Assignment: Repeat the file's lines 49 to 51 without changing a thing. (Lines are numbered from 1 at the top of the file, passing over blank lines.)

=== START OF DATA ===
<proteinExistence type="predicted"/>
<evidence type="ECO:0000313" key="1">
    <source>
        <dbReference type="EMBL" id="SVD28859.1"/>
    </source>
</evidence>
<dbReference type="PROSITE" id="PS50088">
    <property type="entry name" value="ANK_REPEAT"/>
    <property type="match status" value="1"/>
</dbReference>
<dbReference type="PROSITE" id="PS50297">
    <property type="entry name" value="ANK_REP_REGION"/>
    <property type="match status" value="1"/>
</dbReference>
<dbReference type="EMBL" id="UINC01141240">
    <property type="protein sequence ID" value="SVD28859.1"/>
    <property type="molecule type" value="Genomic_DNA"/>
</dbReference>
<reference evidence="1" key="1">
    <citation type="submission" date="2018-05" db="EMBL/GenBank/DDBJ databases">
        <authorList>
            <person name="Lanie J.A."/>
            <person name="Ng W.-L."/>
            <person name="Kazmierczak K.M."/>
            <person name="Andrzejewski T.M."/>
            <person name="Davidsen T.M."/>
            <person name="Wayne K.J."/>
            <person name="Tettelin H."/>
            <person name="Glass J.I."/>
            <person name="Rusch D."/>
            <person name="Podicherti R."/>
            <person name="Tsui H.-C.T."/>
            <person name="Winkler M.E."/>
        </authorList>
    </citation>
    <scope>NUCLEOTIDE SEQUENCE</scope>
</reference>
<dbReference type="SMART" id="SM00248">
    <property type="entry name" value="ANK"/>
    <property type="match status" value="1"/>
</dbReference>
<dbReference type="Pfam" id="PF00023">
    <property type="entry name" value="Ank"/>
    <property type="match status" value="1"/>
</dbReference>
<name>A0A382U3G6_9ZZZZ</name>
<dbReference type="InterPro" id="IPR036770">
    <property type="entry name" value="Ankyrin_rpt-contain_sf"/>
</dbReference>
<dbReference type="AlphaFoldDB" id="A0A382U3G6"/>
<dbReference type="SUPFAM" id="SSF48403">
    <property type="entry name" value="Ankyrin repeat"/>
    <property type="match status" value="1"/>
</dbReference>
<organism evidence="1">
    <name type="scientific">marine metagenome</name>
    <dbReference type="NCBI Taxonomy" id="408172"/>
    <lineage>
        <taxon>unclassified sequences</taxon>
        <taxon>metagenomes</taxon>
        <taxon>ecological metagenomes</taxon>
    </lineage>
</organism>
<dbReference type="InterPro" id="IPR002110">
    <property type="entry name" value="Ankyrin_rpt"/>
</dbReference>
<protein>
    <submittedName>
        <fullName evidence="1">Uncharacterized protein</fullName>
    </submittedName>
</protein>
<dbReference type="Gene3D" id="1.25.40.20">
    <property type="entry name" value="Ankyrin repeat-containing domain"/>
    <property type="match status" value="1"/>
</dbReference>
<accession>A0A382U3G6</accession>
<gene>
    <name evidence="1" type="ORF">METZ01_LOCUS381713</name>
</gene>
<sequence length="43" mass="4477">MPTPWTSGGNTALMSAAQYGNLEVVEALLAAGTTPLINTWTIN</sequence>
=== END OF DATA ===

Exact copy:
</dbReference>
<dbReference type="AlphaFoldDB" id="A0A382U3G6"/>
<dbReference type="SUPFAM" id="SSF48403">